• Peter Bateman
    36
    From time to time health and safety is cited as a reason for doing something (or, more often, for not doing something), when on closer inspection it becomes apparent that H&S has little or nothing to do with it, and is being used as a spurious excuse, a convenient all-purposes cover to conceal the real reason.

    In the UK this happened so often in the media that the Health and Safety Executive felt obliged to create its Mythbusters challenge panel.

    In New Zealand the latest case appears to be the mayor of Tauranga citing H&S as a reason why the council could not intervene to assist beggers and rough sleepers. It is difficult to imagine which law he is referring to.

    If you come across further examples of the mis-use of H&S then feel free to note them in this thread.
  • Michelle Dykstra
    9
    Great idea Peter!

    Worksafe have their own Mythbusting page however this is to address general misconceptions about the Health & Safety at Work Act rather than specific cases.

    Check out https://worksafe.govt.nz/managing-health-and-safety/getting-started/mythbusting-and-faqs/mythbusting/
  • Paula Luijken
    1
    The op-shop on my street "cannot take donations on Sundays due to health and safety regulations"
  • Glenn Taylor
    21
    Despite "edukashun" being afforded to almost everyone its odd that in todays age there is still a huge misunderstanding of the term "Elf un Safety" and how it is hijacked for things nothing to do with it as in Paula's example. A tad sad but also quite entertaining when reading them :-)
  • Janet Mary Houston
    7
    Certainly Bunnings Onion Gate saga should be added. I was asked recently to raise the quality of toilet paper because "it was a H&S issue" - I declined and suggested asking the H&S Rep to raise it at next H&S Committee with management present. However I don't have enough fingers or toes to count the number of ludicrous things that have been brought to my attention as "H&S issues".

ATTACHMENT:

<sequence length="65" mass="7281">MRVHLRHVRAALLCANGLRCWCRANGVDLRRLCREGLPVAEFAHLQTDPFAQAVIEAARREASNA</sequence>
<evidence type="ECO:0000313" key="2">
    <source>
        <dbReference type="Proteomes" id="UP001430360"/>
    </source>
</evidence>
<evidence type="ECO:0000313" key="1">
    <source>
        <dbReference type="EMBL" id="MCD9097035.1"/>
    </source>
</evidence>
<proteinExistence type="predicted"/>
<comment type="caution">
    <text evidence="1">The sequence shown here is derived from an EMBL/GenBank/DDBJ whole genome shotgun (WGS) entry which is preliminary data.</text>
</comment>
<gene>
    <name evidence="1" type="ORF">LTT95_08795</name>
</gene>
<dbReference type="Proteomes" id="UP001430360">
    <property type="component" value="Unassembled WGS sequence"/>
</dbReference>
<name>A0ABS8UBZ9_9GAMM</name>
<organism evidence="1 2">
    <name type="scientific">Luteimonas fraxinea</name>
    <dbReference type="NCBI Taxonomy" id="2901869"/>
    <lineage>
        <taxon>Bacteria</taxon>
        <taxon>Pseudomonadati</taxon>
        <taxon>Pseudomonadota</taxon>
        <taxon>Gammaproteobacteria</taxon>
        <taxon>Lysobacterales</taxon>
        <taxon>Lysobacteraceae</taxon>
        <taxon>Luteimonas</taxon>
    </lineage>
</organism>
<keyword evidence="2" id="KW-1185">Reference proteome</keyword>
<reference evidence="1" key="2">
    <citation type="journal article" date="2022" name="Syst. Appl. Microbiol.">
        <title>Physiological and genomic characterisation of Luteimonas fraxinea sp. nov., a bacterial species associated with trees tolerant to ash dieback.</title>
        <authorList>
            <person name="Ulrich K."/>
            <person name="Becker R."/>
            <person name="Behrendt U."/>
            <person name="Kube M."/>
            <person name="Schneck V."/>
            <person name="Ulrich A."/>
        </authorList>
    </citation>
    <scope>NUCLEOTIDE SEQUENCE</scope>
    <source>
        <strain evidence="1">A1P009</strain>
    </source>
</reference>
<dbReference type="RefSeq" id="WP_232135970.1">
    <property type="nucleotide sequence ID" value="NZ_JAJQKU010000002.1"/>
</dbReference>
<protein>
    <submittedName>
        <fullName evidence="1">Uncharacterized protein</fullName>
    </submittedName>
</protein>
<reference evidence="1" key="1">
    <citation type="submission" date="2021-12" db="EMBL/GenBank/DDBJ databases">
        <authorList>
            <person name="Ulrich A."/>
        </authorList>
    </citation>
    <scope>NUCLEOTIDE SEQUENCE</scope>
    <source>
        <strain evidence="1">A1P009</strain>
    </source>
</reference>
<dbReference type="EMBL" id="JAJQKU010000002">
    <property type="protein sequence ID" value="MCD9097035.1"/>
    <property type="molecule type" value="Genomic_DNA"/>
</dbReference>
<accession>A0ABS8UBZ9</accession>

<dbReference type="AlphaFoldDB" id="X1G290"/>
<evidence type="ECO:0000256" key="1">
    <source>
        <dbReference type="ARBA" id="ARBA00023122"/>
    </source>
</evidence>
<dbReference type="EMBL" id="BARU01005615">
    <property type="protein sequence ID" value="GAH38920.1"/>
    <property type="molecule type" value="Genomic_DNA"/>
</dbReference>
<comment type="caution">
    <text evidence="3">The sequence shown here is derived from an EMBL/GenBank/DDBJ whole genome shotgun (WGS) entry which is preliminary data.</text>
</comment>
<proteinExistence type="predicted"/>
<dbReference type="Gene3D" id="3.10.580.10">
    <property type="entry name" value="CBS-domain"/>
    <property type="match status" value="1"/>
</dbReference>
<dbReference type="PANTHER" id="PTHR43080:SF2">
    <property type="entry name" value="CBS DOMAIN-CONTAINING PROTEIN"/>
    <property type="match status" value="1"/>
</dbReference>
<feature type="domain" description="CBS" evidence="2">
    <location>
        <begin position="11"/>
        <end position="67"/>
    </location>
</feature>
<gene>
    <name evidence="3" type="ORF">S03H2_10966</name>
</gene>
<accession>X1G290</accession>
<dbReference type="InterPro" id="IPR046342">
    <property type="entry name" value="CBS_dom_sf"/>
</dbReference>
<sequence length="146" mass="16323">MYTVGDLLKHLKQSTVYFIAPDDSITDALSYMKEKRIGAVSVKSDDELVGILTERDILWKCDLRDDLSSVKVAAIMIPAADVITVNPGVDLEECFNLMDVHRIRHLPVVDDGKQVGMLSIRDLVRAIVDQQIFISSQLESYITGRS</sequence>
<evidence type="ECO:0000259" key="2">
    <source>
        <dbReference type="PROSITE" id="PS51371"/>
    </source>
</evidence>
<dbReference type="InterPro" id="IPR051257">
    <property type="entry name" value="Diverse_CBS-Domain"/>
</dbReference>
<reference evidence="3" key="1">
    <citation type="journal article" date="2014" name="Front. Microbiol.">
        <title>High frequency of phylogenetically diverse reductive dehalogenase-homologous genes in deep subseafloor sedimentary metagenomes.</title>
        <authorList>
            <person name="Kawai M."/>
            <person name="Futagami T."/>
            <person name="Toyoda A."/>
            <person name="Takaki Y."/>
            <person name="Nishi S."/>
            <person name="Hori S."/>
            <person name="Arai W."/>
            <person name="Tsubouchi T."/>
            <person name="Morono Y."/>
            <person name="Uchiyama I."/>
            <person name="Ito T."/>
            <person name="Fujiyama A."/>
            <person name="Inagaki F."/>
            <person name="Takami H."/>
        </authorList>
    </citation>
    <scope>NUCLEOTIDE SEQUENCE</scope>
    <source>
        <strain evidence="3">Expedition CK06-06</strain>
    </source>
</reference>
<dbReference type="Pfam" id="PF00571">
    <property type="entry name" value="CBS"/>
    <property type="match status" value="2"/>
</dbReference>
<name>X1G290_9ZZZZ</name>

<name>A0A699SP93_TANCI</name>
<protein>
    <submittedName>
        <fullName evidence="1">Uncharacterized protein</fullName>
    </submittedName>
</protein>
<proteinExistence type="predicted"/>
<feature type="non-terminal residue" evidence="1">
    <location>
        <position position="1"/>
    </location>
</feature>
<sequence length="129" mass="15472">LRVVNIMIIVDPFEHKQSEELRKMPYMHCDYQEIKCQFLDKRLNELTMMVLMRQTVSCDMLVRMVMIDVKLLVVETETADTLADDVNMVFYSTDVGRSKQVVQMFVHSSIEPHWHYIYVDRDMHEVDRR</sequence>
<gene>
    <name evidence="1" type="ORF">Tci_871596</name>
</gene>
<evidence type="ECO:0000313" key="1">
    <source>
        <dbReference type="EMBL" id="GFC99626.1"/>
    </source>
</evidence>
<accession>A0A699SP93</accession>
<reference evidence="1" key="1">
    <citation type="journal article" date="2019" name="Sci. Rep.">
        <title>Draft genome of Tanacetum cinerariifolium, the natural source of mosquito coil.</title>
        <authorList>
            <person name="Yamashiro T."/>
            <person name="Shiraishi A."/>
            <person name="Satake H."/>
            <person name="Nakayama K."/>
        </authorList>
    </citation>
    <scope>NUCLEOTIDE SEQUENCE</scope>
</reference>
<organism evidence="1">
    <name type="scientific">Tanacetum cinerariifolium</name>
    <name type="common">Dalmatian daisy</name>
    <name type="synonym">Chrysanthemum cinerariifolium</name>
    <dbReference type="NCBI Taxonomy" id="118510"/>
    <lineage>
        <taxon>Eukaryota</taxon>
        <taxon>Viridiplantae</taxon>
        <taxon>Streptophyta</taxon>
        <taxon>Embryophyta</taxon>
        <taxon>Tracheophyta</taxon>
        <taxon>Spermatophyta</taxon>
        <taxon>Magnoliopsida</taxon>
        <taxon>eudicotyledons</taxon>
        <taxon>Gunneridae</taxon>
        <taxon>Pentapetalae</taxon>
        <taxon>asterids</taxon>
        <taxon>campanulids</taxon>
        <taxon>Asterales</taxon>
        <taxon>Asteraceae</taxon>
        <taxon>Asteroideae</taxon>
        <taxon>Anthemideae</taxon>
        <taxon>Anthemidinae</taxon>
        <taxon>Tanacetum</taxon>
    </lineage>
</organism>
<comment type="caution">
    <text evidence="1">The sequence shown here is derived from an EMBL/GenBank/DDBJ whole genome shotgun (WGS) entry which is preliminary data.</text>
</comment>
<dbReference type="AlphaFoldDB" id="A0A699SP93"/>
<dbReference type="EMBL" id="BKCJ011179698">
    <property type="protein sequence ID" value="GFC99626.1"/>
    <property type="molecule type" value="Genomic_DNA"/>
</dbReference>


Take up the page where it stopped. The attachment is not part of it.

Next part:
• Murray Belchamber
    5
    Even Lawn Bowling Clubs are being plagued by myths. There are claims aplenty that "the Safety industry" makes rules that the clubs must do certain things or risk massive fines. The things include such rules as removing rink markers from the banks around the greens, banning the drive [a fast bowl aimed at clearing out other bowls], stopping bowlers from sitting on the greens banks, etc. The common reaction to these "rules" is for bowlers to rant and rave about the way bureaucrats are trying to control the sport and every part of our lives. Then they start implementing the rules without checking their validity.
  • Tony Walton
    8
    MYTH: The new law just means more paperwork for everyone.
    Health and safety isn’t about completing endless forms and having health and safety systems in a folder sitting on a shelf. In fact, under HSWA there are only two documents that you are legally required to have – an accident register and a list of all of the hazardous substances kept on your business premises.

    You are required to have a system which identifies and manages the risks created by the work you do. The system doesn’t need to be complex, it just needs to clearly identify the risks, record the steps you have put in place to manage and communicate the risks. If a notifiable event occurs, then you will be required to keep a record of the event for five years. Notifiable events are those workplace incidents that result in a death, serious injury or serious illness.

    Major industry surveys in Australia show 60% of health & safety compliance costs are actually self=imposed by industry itself through their health & safety people or external consultants.
  • Natalie
    0
    At the Safety Expo earlier in the year I spoke with a gentleman at the WorkSafe stand. Upon voicing my concerns regarding endless paperwork and documentation and what was actually required, he advised me that EVERYTHING needs to be documented. So much so that conversations with people (face to face, phone etc.), about anything at all related to H&S should be documented so it could be 'proven' what was said by each party.

    According to him, if it isn't documented then nothing happened and you infact didn't do anything about prevention so everyone will be just as culpable as each other and will be penalised to the fullest extent of the law. As a relative newbie to H&S (2 years' experience), this left me quite worried and also perplexed about the information that is given from different sides of the spectrum and I'm still not overly sure as to the extent of what needs to be documented and what doesn't.
  • Alan Johnson
    8
    Hi Natalie, yes indeed document everything as much as possible - the Worksafe person is correct. "If it isn't documented, it doesn't exist" is on the money - I have also been told this. You need to document everything - "Document" is pretty broad-brush, it doesn't mean you have to hold on to reams of paper, it applies to e-mails etc.
    This is particularly advisable if you are having H&S "issues" with, e.g. an individual or management, especially when these issues result in an accident.
  • Rachael
    19
    Quick diary entries and whiteboard messages are also very handy when needed :)
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